All things remaining unchanged, I’m going to die on Saturday, Nov 6, 2049. So the Death Clock told me. The Death Clock uses your age, your BMI, your gender, your Mode (e.g., whether you are optimistic, pessimistic, sadistic, or “normal”), and your smoking status to calculate the date of your demise. More or less, it's the same data that actuarists use to estimate your health insurance. The problem is your BMI could change, and the Death Clock ignores variables like family history, environment, race, economic status, career choices stress, alcohol, sleep patterns and nutrition. Given the incompleteness of this test, hopefully I’ll die far older.
In a tractate of the Talmud, Ethics of the Fathers, Rabbi Eliezer tells his students “Repent one day before your death.” They question him: "How can you know when you’re going to die?" He tells them: "Since you never know, repent each day."
In January, 2018, Stanford scientists developed a deep learning model that tells your death to the minute, five years before you die. If you're seriously ill, that is.
How does it work?
The Stanford team used a deep learning approach where they fed their computers data on two million patients from Stanford Hospital and Lucile Packard Children’s hospital who had died between 1995 to 2014. The data came from the Electronic Health Record (EHR) containing details of the diseases, medical histories and the severity of diseases of these patients.
The computers were trained to answer the following algorithm:
Given a patient and a date, predict the mortality of that patient within 12 months from that date, using EHR data of that patient from the prior year.
When the algorithm was tested on the records of another 40,000 patients, it was correct in predicting when the people would die in three to twelve month within 90 per cent of the cases.
Ken Jung, a Stanford Medicine research scientist and co-author of the study, told Gizmodo:
“All too often, advanced illness turns to a medical crisis, and patients end up in the ICU. There, events can attain a momentum of their own, resulting in increasingly aggressive interventions that often do not serve patients and their families well. One of the goals of the palliative care team is to engage in conversations with patients so that they can think through and articulate their preferences before they are in a crisis.”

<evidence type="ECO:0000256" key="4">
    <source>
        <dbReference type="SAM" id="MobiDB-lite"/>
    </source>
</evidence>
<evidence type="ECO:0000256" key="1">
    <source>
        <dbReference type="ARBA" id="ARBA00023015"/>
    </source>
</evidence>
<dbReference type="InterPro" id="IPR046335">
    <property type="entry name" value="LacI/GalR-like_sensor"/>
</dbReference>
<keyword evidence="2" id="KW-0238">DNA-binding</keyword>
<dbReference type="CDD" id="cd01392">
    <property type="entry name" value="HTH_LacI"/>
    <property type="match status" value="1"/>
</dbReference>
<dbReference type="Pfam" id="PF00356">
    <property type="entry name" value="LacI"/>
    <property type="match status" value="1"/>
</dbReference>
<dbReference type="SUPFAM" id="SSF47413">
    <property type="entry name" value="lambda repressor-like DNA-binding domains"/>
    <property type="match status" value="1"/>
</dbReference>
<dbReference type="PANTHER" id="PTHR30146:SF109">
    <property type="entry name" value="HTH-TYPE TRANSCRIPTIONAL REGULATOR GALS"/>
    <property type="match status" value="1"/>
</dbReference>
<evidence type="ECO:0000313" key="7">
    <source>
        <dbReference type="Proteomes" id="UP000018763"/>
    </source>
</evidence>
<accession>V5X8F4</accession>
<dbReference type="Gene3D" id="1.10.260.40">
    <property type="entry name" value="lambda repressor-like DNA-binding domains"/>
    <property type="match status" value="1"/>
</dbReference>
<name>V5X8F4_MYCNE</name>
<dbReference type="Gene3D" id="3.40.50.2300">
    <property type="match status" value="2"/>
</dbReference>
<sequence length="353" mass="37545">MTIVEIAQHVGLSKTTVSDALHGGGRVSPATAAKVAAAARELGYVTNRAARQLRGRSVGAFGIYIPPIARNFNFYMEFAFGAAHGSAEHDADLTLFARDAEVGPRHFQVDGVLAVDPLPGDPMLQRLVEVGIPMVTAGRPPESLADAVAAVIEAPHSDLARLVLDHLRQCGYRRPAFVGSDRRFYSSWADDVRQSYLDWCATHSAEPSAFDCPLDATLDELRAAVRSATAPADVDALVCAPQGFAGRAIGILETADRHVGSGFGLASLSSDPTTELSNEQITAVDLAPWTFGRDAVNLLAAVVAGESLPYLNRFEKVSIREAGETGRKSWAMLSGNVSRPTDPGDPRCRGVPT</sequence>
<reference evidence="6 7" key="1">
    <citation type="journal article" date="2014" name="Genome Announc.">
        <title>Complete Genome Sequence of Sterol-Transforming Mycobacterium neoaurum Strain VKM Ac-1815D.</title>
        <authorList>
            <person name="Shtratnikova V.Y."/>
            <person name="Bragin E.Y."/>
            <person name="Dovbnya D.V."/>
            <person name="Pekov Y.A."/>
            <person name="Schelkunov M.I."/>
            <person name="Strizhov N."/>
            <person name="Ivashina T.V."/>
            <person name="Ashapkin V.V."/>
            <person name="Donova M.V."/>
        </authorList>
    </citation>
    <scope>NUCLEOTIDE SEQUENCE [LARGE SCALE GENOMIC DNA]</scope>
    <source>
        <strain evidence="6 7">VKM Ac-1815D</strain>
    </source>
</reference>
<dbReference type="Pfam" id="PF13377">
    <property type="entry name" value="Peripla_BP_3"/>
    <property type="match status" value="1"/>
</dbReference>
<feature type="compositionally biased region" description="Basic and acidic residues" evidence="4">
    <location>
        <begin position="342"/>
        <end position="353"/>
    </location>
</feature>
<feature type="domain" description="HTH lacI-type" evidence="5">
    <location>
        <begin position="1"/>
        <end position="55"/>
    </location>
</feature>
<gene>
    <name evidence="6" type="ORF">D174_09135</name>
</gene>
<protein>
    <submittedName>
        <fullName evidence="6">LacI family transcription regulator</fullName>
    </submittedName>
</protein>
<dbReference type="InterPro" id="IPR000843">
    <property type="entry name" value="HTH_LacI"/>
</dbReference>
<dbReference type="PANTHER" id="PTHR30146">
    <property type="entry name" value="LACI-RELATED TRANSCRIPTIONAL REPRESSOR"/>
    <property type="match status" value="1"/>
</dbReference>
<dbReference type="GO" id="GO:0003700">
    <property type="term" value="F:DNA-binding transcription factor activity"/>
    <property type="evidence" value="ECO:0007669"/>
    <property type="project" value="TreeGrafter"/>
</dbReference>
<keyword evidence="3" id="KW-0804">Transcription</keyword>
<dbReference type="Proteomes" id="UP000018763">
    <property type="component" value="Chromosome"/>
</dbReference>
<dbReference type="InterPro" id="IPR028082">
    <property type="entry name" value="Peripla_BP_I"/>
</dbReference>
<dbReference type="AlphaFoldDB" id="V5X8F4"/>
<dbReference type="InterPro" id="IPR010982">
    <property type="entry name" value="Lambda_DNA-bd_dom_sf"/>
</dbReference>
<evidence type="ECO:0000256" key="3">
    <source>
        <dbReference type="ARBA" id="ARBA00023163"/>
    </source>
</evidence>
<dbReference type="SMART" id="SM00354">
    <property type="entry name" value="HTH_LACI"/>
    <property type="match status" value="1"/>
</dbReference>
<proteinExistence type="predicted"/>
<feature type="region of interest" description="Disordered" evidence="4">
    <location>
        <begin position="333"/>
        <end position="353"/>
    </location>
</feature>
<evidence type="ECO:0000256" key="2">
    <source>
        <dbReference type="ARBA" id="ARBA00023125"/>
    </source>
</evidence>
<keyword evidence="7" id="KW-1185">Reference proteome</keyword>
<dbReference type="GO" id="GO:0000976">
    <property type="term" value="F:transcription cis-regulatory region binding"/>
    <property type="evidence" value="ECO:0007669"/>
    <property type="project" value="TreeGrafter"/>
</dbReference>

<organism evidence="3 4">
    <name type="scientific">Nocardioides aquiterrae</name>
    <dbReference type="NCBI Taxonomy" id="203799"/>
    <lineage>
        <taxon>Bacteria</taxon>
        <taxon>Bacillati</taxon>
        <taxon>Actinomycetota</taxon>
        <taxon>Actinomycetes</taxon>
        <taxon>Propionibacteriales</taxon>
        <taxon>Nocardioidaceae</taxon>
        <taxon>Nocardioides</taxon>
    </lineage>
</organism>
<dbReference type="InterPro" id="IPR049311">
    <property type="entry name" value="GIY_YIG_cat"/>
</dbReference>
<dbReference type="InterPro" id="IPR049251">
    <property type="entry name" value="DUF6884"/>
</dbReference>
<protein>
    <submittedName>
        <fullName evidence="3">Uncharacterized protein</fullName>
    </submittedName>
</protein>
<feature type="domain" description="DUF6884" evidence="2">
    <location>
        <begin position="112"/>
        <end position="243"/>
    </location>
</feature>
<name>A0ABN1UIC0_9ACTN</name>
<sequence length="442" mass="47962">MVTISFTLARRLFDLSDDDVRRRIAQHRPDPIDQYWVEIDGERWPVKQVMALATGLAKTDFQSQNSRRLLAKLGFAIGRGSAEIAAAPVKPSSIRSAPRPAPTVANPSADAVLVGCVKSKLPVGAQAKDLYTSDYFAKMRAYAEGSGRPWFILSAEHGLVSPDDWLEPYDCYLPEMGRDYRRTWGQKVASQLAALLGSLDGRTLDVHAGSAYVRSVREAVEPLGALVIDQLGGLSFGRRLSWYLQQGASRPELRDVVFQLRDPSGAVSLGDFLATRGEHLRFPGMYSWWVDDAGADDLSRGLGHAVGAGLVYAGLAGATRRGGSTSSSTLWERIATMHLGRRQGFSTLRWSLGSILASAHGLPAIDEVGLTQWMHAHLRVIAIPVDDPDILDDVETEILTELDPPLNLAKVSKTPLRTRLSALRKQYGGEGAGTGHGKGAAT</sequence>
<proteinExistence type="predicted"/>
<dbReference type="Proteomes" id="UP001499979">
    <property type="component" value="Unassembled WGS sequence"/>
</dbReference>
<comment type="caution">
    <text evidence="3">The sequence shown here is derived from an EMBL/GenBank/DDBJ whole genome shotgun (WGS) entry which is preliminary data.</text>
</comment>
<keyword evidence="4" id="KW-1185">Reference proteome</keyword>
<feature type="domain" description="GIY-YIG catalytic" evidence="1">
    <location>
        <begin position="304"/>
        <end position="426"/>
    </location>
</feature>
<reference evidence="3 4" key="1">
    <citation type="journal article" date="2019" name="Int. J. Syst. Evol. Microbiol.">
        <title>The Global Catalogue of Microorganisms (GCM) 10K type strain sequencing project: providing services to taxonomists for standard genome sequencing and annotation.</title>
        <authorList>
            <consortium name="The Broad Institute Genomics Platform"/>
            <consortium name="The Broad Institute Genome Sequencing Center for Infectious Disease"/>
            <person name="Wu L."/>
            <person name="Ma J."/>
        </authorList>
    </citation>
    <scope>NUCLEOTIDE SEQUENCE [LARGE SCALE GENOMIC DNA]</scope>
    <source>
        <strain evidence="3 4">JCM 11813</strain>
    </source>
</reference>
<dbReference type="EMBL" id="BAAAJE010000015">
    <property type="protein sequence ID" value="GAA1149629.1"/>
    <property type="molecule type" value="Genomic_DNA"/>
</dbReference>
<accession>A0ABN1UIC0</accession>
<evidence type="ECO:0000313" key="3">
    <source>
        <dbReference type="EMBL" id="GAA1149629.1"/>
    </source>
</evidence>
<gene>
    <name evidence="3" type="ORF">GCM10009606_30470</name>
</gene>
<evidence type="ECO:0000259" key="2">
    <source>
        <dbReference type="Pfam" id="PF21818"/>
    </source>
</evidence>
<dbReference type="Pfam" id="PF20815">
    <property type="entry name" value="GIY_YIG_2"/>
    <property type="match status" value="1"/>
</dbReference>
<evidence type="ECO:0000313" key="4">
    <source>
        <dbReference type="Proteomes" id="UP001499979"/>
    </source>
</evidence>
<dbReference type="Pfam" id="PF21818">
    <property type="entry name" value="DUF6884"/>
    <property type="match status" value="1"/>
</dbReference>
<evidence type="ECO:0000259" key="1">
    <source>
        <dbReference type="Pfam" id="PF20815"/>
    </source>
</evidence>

As Dr. Mukherje in the New York Times observed, cats can sometimes detect death better than doctors. Too many patients who need palliative care are turned away, or people who are mistakenly thought to be at the end of their lives are referred for palliative care. This AI helps doctors correctly inform patients when their time is up.
What does this AI give you?
Studies show that more than 80 percent of individuals want to die at home peacefully with partners, spouses, and their children holding their hands. In fact, when 92-year-old Barbara Bush recently died, NPR reported that a high interest term was “end-of-life” comfort care.. People wanted to know how she could predict her death to make her own arrangments, and how they could, too.
As the Stanford researchers noted, only six out of every eight people know where they're ready to die. Doctors get it wrong in 20 percent of the cases. Doctors are overly optimistic that their patients will live. They try to push life to and beyond the end with invasive, painful procedures. Some clinicians don’t refer patients because they believe in positive thinking and don’t want their charges to give up. Other times, stress of their jobs causes professionals to overlook those who are terminally, or critically, ill.
“We want to make sure the sickest patients and their families get a chance to talk about what they want to happen before they become critically ill and they end up in the ICU,” Jung says.
That’s the function of this deep-learning model.
The “death tool” helps your family prepare to survive after you’re gone. If you have underage children and are a single parent, it gives you time for final arrangements. A parent? To stuff in time with your children (or anyone you deem valuable). Generally, patients use it to prepare for their deaths and to tie up loose ends.
Others go the Queen Latifah’s path in Last Holiday emptying their savings on a luxury holiday in Europe before they die. Or riding motorcycles on the Great Wall of China, as Carter Chambers and billionaire Edward Cole in the movie, Bucket List.
In his book, Barking Up The Wrong Tree, Eric Barker writes that SEALS leverage their grit by dwelling on their deaths.
What could be a stronger motivator than this AI machine that tells you your death to the minute?
Over the years, several people who have ‘died’ or had near death life experiences told me how it felt like. Few accounts contained the alleged inclusions of soul slipping through tunnel, of meeting a Jesus-like being, or of reunion with loved ones who had died.
All described the actual moment of death as intensely pleasurable, although the journey to that moment was harrowing and painful. For most people and their families the greatest agony came from not knowing when they or their loved ones would die.
Stanford's AI system has a 90 percent predicted outcome tested on 40,000 patients. And that’s far more conclusive than the prognosis of the Death Clock.